Having worked in amateur theatre for nearly 10 years now (wow, just realised that!), going to the theatre presents some new challenges. On the one hand, I have this extra level of appreciation for what's happening and it makes me dizzy to imagine the logisitics of putting on a show like this from a backstage perspective. But it also means that I sometimes notice things no one else would, like the fact that the guys running the moving spotlights didn't seem to care what was going on at times. The choice to use English accents was interesting but didn't really work for me, although Boq was perfect as a Scot. The costumes were inventive, the dance routines polished, the scene changes were FLAWLESS.

Despite my slight misgivings above, there is nothing quite like the first time you see Elpheba 'Defying Gravity' and Wicked is essentially an amazing story of overcoming adversity, love and above all, friendship that is always worth a watch.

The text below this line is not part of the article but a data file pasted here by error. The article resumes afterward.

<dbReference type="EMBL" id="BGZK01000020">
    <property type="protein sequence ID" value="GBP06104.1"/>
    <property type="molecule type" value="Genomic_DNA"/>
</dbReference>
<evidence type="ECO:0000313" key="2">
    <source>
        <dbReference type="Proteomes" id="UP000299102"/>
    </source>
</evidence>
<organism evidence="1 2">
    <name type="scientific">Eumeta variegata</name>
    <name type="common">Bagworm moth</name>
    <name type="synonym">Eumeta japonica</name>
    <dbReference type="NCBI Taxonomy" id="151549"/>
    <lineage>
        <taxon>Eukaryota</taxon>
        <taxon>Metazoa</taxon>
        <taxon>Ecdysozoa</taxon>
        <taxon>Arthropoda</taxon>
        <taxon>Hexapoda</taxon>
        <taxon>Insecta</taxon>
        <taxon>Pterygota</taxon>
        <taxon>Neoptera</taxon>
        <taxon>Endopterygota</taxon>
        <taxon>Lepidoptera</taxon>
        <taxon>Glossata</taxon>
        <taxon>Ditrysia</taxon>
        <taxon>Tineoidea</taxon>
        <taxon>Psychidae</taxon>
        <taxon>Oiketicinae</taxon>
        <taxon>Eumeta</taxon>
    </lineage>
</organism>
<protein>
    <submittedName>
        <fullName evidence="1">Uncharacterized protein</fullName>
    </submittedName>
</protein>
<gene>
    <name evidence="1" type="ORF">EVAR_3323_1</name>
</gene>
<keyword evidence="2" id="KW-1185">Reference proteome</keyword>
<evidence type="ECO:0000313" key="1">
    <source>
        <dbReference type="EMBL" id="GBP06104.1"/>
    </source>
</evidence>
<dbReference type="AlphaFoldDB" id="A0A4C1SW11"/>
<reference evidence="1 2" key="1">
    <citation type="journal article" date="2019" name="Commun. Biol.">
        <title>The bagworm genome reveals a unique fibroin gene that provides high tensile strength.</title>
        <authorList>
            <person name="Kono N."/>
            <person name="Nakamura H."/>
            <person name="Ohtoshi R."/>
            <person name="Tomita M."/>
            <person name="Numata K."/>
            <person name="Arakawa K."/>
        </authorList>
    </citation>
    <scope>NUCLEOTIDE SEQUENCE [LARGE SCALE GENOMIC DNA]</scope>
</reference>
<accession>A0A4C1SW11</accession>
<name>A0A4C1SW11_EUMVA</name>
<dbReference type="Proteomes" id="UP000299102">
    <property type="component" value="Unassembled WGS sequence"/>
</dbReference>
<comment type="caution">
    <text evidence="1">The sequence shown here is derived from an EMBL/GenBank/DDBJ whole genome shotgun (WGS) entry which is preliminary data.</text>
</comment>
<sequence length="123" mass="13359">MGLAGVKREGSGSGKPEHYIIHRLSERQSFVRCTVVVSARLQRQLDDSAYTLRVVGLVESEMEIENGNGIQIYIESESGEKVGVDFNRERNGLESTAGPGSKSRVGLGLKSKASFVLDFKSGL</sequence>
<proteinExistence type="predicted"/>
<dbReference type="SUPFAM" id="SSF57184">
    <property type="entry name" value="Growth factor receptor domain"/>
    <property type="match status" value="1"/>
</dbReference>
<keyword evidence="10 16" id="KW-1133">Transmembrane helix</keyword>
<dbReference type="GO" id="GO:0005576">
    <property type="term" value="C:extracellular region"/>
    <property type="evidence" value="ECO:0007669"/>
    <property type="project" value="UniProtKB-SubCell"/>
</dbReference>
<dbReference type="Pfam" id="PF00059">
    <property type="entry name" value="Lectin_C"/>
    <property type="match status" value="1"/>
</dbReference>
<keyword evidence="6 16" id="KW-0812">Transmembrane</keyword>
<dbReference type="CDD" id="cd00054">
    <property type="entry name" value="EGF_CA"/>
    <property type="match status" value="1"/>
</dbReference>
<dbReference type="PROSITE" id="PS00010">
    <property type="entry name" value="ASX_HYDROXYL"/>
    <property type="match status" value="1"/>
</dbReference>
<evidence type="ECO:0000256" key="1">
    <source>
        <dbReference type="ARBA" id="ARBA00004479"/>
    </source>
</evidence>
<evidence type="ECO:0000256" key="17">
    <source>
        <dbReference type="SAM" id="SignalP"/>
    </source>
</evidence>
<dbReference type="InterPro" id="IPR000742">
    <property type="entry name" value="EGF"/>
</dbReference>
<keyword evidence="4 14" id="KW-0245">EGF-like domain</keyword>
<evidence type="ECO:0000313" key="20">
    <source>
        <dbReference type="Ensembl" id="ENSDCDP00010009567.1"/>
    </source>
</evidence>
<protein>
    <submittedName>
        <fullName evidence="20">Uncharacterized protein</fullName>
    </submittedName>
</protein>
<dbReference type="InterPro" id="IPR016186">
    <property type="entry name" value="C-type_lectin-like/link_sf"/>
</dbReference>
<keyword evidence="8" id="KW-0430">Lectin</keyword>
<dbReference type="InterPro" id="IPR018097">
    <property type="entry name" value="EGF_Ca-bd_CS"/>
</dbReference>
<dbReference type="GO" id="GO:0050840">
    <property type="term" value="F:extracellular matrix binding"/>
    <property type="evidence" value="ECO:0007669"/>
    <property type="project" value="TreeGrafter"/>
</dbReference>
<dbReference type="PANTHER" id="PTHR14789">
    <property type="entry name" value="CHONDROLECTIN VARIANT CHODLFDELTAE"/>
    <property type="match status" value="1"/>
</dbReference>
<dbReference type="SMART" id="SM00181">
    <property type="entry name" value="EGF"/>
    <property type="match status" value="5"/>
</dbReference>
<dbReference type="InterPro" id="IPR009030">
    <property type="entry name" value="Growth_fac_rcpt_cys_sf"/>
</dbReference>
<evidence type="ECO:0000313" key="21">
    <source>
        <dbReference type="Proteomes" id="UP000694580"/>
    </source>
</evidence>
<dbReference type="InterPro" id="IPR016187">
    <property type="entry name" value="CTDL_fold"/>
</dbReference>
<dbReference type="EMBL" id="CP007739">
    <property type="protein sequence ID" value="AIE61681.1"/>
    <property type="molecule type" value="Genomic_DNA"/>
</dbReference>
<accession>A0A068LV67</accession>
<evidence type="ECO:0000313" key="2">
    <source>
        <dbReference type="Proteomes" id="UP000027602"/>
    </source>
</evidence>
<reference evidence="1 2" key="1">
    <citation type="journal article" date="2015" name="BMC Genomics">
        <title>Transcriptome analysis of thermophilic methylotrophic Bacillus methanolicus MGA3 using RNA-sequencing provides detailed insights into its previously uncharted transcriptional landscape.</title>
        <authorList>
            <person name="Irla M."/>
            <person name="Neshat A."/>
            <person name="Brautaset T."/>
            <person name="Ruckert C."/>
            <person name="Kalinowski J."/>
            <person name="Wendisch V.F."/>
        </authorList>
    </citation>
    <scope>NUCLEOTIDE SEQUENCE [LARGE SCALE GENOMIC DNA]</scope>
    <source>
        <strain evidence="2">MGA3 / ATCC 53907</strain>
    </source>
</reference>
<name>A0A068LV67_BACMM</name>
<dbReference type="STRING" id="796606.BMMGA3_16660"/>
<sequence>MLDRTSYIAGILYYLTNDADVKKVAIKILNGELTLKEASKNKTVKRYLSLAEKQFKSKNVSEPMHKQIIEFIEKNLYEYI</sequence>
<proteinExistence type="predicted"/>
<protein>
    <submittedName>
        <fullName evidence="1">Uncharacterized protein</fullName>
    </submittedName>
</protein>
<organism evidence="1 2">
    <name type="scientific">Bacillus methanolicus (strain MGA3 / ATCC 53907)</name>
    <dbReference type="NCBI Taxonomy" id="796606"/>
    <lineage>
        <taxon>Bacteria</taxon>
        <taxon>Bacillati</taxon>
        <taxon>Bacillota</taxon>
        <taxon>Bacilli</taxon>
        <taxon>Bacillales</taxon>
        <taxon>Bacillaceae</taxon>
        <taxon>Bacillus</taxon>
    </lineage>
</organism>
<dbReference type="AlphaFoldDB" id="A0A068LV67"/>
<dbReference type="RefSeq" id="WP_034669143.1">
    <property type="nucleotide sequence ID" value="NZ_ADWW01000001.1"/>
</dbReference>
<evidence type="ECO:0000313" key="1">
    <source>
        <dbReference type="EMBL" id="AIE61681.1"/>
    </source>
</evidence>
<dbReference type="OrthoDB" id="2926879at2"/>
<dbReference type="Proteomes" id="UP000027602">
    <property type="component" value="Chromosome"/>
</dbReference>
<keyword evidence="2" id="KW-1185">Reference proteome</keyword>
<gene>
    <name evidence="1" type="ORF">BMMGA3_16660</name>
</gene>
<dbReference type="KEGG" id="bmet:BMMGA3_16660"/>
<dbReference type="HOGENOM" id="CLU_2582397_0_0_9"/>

Moral of the Story - Unfortunately, tickets are sold out for the rest of the run at the Bord Gais Energy Theatre but it would be a crime not to take a quick trip to London to see the resident West End production at the Apollo Victoria Theatre. A great show that leaves you with the feeling that everyone deserves the chance to fly...

Monday, 6 January 2014

Anchorman 2: The Legend Continues - Worth the wait?